Georgia is well known for their forward strength with the majority of their pack playing in professional Clubs throughout Europe.

Georgia run a simple lineout ball executed with speed. They play to their 12/13 centre field channel with starter plays then moving to the side line however a lot of midfield set piece plays can have two phases one way with one bounce-back play to catch undisciplined forwards not concentrating on their defensive roles.

Georgia execute this play at the back end of both halves when the opposition tires.

It is extremely important that the Flying Fijians don’t give the Georgians opportunity with field position. If they get the set piece advantage in good field position the Flying Fijians could find themselves in a bit of bother.

We should be aware of the type of kick returns we execute if Georgia kicks to us in particular from our exit zone as kicking it out on the full will play into their hands, allowing them to launch their much-vaunted set piece yet again in good mauling field position.


  1. Solid tight scrums for the full 80 minutes. Ensure minimal resets, the replacement front row player timings against a good scrum team will be important.
  2. Territory – we must play in Georgia’s half, in the case of penalties against us, Georgia’s opportunity to kick for goal or touch should be a safe distance away from an attacking lineout or maul zone; Georgia’s strength.
  3. Mauls – If we find ourselves in a Georgia attacking maul zone, all focus must be to stop Georgia’s maul execution before the maul is set. We must defensively prepare and attack the Georgian lineout as disrupting this part of the Georgian game will be extremely important to winning this vital game.
  4. Discipline – any indiscipline will give Georgia penalties which will allow them to take a scrum or a lineout dependant on field position. It is something we must minimise. Individual discipline on throwing 50/50 passes can cause mistakes allowing Georgia into the game by giving them an opportunity to launch from their strength – a scrum or lineout.


If the Flying Fijians get past Uruguay and Georgia, the Wales game will be a most important Test, regardless if we have success over the Wallabies or not.

The Wales vs Wallabies result will also play an important role in who finishes in 1st and 2nd place in our Pool and how they progress through to the quarterfinals.

Wales are the current 6 Nations and Grand Slam Champions after winning the 6 Nations title two years in a row. The win was Warren Gatland’s third triumph as Wales Head Coach and the RWC 2019 will be his last time in charge before he departs for New Zealand to head up the Chiefs programme to earn his Kiwi Super Rugby stripes and hopefully become a future All Blacks Head Coach.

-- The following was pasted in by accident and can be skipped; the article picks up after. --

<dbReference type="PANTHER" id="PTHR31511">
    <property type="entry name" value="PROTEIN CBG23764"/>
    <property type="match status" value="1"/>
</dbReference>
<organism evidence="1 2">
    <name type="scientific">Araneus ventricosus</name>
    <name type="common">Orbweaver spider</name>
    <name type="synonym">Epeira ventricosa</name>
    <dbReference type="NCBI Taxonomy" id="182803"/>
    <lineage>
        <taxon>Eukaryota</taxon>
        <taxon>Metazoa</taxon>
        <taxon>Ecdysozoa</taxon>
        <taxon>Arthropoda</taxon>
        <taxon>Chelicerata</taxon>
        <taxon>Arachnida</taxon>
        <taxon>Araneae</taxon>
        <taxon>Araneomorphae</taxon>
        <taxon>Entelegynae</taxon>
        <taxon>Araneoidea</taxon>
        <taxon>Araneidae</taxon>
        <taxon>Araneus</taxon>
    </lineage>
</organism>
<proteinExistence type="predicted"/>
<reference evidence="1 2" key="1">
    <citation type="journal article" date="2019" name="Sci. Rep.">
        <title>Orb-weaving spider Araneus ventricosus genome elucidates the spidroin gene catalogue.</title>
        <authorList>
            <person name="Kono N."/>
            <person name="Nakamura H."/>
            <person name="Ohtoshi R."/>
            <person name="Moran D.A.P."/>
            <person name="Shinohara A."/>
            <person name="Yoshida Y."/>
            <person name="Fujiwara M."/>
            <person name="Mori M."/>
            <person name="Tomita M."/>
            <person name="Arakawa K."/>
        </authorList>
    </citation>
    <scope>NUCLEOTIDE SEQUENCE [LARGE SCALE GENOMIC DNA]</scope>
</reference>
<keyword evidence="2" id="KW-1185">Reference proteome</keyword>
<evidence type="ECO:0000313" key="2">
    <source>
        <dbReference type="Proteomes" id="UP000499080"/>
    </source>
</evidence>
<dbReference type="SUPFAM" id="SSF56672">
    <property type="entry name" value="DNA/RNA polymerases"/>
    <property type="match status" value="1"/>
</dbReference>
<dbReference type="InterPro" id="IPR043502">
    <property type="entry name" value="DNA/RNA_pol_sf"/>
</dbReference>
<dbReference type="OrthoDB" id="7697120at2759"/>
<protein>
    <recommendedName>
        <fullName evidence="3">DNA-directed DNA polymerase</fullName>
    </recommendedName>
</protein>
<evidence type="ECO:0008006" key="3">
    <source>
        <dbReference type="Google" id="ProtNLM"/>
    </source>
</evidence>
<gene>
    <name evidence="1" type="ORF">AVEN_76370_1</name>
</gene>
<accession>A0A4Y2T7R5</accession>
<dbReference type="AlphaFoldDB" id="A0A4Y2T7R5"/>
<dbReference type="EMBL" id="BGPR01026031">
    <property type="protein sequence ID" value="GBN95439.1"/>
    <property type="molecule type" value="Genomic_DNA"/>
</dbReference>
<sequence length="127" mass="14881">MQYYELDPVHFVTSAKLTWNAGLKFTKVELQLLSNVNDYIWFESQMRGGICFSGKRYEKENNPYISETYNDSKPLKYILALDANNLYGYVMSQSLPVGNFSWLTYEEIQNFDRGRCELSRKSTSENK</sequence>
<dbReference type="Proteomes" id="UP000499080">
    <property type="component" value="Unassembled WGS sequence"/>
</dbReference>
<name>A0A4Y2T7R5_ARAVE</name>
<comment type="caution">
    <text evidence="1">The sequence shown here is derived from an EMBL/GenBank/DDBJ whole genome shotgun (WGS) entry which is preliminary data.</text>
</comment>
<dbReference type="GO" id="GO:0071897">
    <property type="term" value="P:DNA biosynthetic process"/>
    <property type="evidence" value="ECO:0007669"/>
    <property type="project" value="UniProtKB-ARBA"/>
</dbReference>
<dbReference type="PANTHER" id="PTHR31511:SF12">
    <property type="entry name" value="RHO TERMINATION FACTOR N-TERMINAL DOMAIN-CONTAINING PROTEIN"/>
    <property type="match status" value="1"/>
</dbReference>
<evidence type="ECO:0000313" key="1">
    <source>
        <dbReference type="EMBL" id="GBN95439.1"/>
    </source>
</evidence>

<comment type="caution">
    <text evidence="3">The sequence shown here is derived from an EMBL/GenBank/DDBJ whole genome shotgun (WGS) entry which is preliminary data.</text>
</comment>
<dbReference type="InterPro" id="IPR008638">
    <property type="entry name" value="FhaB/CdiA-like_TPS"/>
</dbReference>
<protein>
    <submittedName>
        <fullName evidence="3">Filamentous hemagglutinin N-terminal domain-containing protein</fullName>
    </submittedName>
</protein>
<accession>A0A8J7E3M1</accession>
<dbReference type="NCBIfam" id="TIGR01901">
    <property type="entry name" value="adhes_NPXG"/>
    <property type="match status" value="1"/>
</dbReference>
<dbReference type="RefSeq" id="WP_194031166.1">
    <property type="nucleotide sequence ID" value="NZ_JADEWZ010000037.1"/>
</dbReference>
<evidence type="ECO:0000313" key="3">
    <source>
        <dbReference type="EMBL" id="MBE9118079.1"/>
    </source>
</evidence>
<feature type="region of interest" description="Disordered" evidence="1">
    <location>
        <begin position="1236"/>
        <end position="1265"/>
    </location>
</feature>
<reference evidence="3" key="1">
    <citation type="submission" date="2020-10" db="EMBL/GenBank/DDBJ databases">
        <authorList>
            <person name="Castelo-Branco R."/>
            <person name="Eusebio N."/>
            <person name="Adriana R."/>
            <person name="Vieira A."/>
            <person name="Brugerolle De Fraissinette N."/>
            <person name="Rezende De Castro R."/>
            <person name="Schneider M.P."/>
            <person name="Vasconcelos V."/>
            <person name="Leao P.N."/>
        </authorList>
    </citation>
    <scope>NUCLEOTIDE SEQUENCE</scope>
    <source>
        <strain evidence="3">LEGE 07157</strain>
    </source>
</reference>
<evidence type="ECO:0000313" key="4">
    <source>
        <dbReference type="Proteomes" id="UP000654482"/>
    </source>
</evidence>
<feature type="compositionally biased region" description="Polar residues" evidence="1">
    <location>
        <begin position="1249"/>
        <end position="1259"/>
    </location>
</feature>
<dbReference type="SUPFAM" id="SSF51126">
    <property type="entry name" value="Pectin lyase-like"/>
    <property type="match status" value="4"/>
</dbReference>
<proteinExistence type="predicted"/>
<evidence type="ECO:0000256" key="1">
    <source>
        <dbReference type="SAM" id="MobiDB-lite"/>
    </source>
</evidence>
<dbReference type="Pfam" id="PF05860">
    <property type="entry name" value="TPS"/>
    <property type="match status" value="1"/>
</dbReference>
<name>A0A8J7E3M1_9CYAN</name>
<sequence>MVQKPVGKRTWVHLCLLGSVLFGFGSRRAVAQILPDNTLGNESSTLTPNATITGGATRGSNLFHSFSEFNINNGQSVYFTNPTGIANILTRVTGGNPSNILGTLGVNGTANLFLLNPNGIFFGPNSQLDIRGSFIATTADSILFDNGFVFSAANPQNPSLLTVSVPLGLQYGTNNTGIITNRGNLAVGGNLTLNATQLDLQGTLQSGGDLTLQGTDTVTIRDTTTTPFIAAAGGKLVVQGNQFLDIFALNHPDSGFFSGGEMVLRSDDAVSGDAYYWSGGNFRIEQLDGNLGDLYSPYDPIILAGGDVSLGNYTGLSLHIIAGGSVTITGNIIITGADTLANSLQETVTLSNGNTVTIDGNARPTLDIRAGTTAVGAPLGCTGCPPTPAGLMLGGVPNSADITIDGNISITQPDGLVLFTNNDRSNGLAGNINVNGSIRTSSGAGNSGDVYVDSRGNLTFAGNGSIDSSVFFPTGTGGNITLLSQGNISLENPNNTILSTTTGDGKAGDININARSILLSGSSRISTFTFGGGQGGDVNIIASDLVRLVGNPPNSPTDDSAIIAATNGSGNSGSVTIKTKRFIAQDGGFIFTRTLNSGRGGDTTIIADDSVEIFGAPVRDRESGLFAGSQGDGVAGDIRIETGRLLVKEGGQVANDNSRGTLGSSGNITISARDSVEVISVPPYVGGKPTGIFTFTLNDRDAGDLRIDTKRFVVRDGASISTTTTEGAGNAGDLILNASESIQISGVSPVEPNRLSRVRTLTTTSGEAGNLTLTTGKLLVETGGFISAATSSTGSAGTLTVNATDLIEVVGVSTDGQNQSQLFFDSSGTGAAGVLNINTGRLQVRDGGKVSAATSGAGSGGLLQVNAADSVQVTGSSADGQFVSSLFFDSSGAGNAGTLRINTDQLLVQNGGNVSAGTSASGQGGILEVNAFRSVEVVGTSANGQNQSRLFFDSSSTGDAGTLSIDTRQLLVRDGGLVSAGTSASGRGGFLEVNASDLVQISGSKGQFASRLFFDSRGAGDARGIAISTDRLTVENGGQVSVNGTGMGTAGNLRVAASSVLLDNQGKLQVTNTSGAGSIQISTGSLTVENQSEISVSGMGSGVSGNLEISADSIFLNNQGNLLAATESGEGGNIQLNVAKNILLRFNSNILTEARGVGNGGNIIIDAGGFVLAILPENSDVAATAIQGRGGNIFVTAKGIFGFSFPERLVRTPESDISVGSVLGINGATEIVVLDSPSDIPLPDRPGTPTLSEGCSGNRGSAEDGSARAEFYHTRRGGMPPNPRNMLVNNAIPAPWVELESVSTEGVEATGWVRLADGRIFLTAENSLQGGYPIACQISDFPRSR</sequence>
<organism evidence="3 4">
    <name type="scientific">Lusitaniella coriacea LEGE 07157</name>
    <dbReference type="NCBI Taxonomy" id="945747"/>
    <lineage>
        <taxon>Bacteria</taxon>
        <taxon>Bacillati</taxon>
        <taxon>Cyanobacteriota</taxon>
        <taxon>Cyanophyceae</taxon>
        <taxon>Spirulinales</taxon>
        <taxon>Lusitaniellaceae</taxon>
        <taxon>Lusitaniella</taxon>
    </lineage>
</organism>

Ironically the new Wales Head Coach is ex-Flying Fijians Head Coach, Wayne Pivac.


Wales are a complete side having players tried and tested against the best of the Northern Hemisphere teams, however on close analysis they do have some areas to exploit.

The Flying Fijians again will be challenged at the set Piece including the mauls. We need to be disciplined with possession and ensure we limit Wales the opportunity to launch their set piece strengths.

The Flying Fijians set piece will also need to be secure and strong to limit any penalties to Wales at scrum or lineout. It is well known that Wales’ defensive structure has been a huge part of their success in particular the lineout/mauling and ruck defensive structures.

How we implement our attacking structure to the Wales defensive set up will determine our success. A well-structured defensive system can at times win gamees.


  1. Solid tight scrums for the full 80 minutes. Ensure minimal resets, the replacement front row player timings against a good scrum team will be important.
  2. Ruck attack opportunities – The Flying Fijians strength is in general play; our set piece, even though improving, will be the opposition team’s focus.
  3. It is important that we are disciplined with possession, carry strong, cut out 50/50 passes or unnecessary kicking which will allow us to play to our strength.
  4. It is worth noting that in a first class game a team can have 10 to 15 set pieces maximum, however there are over 150 rucks to use as an opportunity to break a defensive structure.
  5. At rucks it is clear to see Wales don’t play with a kick/chip line defender, usually a 9 defends this line and tracks the opposition ball from ruck to ruck, waiting for a potential chip/kick through and a line break to also plug a D line space as required.
  6. Wales on the other hand play a two man 2nd line structure being the fullback and the open side Wing dropping back and moving infield in a pendulum structure which includes the other Wing when the openside changes, depending on the ruck field position. As clever a system as it is however, it leaves the space between the front defensive line and the second line vulnerable.
  7. Wales and probably all teams playing against us will implement a fast line speed defence to not allow the Flying Fijians time and space to launch our much vaunted backline where we are strong.
  8. Knowing the Wales ruck defence structure and to put doubt in a rush defence tactic, executing a well-planned kick or chip into that chip/kick line space early in the game will put doubt in the line speed tactic, allowing us some time and space as the game progresses. However, the game time and field position to execute such kicks will be important.

RWC 2019 in Japan will be one of the most competitive to date with many Tier 2 teams improving in leaps and bounds.

The off-field challenge in Izzy Folau facing the Wallabies, coupled with one of the best ever Flying Fijian teams to leave our shores for a RWC makes for a mouth-watering experience for all rugby supporters in Fiji and world wide.

To the Flying Fijians, stay grounded and take it one game at a time; Over confidence breeds complacency.

Go Fiji Go.

By Rayne Simpson – Kai Savusavu